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Registration and RecognitionDocumenting the Person in World History$
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Keith Breckenridge and Simon Szreter

Print publication date: 2012

Print ISBN-13: 9780197265314

Published to British Academy Scholarship Online: January 2014

DOI: 10.5871/bacad/9780197265314.001.0001

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Birth of the ‘Secular’ Individual: Medical and Legal Methods of Identification in Nineteenth-Century Egypt

Birth of the ‘Secular’ Individual: Medical and Legal Methods of Identification in Nineteenth-Century Egypt

Chapter:
(p.335) 13 Birth of the ‘Secular’ Individual: Medical and Legal Methods of Identification in Nineteenth-Century Egypt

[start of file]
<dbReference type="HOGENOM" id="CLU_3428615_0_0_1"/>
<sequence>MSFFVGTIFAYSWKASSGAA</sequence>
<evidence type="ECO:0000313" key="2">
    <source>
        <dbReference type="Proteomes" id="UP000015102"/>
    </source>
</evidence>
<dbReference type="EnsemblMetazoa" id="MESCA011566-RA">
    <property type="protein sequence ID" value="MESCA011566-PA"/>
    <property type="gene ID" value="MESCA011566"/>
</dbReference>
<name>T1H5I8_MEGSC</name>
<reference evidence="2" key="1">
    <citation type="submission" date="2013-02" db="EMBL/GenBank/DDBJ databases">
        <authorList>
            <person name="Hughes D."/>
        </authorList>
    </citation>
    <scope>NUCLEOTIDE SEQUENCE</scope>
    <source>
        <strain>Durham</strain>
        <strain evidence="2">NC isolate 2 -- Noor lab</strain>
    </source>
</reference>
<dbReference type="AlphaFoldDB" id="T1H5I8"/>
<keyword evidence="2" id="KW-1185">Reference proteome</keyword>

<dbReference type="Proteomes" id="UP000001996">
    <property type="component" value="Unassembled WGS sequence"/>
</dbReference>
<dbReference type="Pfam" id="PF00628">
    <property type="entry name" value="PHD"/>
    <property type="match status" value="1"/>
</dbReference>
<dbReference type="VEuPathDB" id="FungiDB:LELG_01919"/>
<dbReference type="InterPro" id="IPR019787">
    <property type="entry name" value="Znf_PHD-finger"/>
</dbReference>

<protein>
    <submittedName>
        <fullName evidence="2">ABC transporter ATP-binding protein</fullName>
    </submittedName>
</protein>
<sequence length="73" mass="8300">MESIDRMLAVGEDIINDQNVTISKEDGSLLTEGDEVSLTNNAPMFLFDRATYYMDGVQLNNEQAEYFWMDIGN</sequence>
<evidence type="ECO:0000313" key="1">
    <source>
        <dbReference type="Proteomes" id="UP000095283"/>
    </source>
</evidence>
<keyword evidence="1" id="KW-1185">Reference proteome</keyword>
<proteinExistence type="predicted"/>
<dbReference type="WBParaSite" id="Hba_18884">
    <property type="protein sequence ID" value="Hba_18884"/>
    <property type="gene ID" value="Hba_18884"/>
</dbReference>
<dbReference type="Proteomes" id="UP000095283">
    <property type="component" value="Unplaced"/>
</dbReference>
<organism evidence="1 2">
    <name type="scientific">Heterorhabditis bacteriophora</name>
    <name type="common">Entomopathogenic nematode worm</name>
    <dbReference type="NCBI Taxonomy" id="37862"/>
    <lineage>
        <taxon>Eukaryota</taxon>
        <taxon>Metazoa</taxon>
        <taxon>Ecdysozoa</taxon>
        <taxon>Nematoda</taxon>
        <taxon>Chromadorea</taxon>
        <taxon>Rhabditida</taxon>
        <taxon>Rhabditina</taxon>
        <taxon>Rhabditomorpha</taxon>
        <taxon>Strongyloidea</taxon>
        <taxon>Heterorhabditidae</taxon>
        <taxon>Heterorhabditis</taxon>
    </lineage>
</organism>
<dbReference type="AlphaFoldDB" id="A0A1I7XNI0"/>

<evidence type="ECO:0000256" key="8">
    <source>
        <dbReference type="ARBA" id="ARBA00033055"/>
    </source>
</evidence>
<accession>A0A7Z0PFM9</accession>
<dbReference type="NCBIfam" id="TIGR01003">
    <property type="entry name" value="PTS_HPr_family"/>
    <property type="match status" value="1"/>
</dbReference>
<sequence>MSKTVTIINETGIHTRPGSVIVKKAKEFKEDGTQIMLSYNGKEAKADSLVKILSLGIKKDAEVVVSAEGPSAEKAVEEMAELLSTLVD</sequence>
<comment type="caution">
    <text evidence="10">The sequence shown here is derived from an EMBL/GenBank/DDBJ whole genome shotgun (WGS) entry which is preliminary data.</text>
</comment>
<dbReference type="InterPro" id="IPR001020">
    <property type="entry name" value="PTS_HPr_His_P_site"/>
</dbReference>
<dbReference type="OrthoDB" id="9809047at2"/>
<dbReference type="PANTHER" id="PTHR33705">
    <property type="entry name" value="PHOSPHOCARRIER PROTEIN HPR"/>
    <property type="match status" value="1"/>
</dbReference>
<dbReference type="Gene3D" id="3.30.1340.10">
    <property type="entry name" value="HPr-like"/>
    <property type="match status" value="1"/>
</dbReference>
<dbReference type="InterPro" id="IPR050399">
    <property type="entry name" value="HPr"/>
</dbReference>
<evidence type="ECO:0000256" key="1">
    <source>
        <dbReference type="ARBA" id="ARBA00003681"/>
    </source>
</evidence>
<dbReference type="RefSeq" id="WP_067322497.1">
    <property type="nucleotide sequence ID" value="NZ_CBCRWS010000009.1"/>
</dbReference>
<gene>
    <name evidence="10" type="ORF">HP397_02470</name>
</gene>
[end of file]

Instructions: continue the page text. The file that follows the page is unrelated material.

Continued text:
Source:
Registration and Recognition
Author(s):

Khaled Fahmy

Publisher:
British Academy
DOI:10.5871/bacad/9780197265314.003.0014

This chapter describes a number of medico-administrative and legal changes that were introduced in nineteenth-century Egypt and that gave rise to an individualized conception of identity. Prompted by the recruitment needs of a new conscript army, an administrative apparatus was put in place that gave rise to novel techniques of identifying peasants, monitoring their movements, and controlling their bodies. A wide-ranging public hygiene programme aimed at serving the army resulted in a statistical regime whose crowning achievement was a nation-wide census. Concurrently, legal reforms replaced the reputational and oral witnesses that the shari'a relied on with named and written forms of identification. The chapter concludes with a discussion about the implications of this rise of a free-floating individual for conceptions of legal equality.

Keywords:   Egypt, conscript army, public hygiene, census, legal reforms, shari'a, legal equality

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